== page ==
Eric and Cathy Wright’s spectacular West Australian garden uses natural fencing and sympathetic plantings to complement the surrounding environment.
Story By Trisha Dixon
Extending the garden into the landscape is one of the great strategies for creating vistas and grounding a home in the countryside. For Eric and Cathy Wright, on “Pine Avenue” at Kojonup in Western Australia, it has been the single most important element in the design of their garden.
It was the construction of a ‘ha-ha’ that allowed the garden to flow into the paddocks beyond. A ha-ha is a vastly underrated way of blending a garden into the surrounding landscape. It is basically a sunken fence or retaining wall, which allows uninterrupted views from the garden while providing a stock-proof barrier.
This ‘borrowed landscape’ is central to the Pine Avenue garden, set in the rolling country of the great southern rural district with its magnificent white gums. These white gums are not only a great statement in the landscape and shade for the 10,000 Merino sheep that graze the 3200-hectare property, but are also recycled and used in the garden. A wonderful type of timber for building, it is hard wood that is white-ant resistant. Some large logs that had been cut years ago to mill – but had been rejected and were stacked in the paddock – were put to good use in the construction of the ha-ha.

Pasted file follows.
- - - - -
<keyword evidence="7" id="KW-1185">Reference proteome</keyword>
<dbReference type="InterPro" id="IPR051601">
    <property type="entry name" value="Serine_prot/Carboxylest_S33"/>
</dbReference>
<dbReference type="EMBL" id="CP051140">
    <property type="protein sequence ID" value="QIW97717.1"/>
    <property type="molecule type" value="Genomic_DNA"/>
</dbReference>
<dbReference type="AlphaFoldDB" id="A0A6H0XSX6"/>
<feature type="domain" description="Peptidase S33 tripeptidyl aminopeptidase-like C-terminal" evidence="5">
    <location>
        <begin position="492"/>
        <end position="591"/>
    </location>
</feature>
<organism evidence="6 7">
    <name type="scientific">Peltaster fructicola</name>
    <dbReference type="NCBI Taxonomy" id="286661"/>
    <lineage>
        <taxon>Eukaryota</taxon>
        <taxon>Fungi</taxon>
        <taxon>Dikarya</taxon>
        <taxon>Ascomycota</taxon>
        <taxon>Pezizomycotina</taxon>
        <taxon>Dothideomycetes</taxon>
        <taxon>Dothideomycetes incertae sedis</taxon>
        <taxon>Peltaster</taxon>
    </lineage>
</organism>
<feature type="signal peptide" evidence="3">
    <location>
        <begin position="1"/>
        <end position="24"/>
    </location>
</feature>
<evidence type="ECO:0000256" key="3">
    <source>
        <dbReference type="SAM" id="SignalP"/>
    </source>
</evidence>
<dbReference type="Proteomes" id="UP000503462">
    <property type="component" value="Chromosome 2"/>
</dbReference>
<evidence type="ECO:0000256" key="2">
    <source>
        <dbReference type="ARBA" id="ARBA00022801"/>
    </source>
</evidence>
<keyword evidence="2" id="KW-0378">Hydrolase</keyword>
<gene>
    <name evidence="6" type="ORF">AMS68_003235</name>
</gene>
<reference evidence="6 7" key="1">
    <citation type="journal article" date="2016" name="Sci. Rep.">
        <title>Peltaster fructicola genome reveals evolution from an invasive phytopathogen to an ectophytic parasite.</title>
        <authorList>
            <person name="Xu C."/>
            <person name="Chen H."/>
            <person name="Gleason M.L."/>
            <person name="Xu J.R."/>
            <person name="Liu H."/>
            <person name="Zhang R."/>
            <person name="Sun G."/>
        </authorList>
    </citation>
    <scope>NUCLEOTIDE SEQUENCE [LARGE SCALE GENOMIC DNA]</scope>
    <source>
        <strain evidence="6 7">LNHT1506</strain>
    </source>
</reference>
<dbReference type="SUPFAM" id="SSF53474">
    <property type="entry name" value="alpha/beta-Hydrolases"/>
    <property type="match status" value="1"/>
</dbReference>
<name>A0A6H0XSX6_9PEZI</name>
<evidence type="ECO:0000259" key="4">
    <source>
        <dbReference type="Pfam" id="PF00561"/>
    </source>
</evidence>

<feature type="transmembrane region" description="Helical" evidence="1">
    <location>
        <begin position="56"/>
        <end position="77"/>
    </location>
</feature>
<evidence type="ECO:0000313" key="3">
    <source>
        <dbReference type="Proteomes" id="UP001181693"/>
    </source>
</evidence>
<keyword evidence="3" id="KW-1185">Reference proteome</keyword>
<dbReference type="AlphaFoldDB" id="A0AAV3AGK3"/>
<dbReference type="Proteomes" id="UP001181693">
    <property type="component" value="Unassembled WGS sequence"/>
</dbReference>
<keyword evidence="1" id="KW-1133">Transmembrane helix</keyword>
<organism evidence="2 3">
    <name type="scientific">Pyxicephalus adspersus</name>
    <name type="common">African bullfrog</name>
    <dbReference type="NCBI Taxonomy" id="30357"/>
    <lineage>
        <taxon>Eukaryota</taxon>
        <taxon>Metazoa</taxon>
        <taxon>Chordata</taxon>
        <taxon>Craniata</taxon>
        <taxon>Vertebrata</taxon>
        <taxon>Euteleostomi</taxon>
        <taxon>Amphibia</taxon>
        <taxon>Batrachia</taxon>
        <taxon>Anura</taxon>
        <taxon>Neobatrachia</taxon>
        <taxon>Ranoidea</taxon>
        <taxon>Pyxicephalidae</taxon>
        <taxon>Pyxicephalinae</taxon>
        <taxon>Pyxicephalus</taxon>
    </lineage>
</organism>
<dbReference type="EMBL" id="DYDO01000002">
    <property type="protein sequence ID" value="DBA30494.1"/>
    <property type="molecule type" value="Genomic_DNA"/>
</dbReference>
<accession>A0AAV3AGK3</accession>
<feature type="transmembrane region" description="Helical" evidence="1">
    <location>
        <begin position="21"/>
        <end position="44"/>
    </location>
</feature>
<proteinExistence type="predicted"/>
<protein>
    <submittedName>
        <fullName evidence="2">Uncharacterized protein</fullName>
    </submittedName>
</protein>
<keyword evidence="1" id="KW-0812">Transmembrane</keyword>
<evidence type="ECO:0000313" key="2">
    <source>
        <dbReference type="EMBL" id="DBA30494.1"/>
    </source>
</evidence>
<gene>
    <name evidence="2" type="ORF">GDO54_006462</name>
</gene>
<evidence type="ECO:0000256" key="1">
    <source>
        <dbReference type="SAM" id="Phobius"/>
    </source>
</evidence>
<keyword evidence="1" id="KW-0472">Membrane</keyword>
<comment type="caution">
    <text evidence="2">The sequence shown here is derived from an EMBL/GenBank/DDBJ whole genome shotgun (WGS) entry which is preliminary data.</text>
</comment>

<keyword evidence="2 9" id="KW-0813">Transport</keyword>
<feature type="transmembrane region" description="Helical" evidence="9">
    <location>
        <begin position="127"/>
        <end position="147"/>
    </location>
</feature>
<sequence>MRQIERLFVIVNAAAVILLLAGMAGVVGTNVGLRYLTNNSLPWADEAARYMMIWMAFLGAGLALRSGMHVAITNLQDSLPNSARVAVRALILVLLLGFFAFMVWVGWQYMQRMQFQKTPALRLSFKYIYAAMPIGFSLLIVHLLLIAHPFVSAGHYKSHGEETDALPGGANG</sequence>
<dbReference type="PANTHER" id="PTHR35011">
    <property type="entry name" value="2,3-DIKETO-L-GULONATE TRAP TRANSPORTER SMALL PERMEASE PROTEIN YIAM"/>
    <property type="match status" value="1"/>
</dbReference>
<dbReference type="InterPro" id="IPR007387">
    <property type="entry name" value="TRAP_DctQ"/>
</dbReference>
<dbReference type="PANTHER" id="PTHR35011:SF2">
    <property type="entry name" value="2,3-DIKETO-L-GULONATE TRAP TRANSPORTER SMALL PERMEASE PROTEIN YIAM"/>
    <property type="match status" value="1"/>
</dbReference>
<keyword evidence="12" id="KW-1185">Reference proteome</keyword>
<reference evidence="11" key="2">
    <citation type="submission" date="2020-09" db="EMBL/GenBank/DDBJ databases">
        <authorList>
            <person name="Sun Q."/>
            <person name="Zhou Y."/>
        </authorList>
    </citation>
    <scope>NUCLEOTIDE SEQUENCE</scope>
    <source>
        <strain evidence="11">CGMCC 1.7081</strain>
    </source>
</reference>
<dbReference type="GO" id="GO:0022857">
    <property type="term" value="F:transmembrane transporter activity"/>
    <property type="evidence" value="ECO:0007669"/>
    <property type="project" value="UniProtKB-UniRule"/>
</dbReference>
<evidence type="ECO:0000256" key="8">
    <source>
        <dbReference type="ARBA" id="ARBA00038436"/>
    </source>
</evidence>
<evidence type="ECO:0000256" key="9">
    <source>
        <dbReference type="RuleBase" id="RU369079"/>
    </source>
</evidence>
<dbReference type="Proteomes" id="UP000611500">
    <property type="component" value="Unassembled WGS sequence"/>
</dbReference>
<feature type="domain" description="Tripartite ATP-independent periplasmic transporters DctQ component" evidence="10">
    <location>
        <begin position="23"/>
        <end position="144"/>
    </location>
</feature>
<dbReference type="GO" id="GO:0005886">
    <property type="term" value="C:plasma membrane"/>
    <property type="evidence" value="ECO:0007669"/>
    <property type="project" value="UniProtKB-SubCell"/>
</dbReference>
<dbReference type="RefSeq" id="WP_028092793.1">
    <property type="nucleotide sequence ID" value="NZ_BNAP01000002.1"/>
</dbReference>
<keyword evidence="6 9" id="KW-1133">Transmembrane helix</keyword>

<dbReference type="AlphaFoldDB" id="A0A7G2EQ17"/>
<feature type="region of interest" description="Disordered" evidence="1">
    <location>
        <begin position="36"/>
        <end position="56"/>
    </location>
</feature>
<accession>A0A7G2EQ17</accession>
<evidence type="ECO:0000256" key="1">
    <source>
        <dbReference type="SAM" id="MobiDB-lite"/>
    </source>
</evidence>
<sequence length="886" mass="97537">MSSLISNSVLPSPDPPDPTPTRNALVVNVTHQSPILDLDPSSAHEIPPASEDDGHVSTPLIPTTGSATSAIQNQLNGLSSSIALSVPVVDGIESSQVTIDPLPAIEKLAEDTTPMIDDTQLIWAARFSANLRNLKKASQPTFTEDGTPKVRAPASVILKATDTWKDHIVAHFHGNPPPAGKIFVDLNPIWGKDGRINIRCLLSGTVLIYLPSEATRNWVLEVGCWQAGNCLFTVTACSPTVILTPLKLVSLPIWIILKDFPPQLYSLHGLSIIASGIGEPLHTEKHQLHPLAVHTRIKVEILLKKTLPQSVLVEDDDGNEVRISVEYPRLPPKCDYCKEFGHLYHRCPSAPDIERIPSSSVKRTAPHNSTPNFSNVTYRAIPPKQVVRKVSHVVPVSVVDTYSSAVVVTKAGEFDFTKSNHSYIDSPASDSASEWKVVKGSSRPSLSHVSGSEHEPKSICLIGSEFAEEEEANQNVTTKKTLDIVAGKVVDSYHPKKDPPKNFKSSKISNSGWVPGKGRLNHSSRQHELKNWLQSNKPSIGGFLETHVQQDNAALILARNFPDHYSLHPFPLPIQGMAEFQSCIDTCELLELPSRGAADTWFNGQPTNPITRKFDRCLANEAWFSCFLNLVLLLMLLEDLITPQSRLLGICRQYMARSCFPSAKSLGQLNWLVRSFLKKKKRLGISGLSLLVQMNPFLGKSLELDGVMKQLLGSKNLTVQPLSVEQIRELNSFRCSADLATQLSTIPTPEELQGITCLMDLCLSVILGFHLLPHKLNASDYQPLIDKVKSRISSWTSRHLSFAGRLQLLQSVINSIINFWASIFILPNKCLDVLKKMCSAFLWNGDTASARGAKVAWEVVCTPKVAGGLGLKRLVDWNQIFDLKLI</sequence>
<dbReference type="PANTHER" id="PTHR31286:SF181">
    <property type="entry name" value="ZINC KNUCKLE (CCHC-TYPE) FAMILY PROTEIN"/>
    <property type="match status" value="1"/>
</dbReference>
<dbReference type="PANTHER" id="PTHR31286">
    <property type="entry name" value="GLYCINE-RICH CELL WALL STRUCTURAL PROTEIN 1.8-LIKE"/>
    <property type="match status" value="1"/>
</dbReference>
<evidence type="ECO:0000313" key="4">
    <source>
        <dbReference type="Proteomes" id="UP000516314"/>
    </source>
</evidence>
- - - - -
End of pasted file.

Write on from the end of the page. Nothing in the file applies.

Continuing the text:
For a feature that was to change the whole character of the garden, it was deceptively simple to build. “It seemed to take a lot more thinking about than actually doing,” Eric says. “We were altering the driveway and extending the garden at the time and were able to dump soil easily to form the ha-ha. We were fortunate to have the natural fall in the land and the whole wall only took a day to build.”
Very much a family garden, Pine Avenue was established by Eric’s mother Olive, who was a great gardener and plantswoman. When Eric and Cathy married in 1988 and moved into the home and garden, Cathy became interested in heritage roses and cottage plants while Eric created pergolas, interesting fences, stone walls and paths.
Traditionally, the main fencing on Pine Avenue was a type only found in areas of Western Australia, known as the jam post. Made from jam trees – a type of wattle – they are quick-growing and resistant to white ants and were the early settlers’ answer to stock-proofing their properties. Jam posts were also once used to form solid fences in sheep yards and so, with an eye for good garden design, Eric salvaged some old jam posts and has recycled them into wonderful fences.
With Cathy’s love of roses and their growing interest in the aesthetics, a photograph in a book of a magnificent pergola at Micalago Station in southern New South Wales inspired their next structure – a stately pergola overhung with stunning climbing roses. Using culvert drainpipes as the uprights and old telephone posts as the overheads, the pergola has a wonderful presence in the garden and adds a touch of famed Australian landscape designer Edna Walling.
This story excerpt is from Issue #67
Outback Magazine: Oct/Nov 2009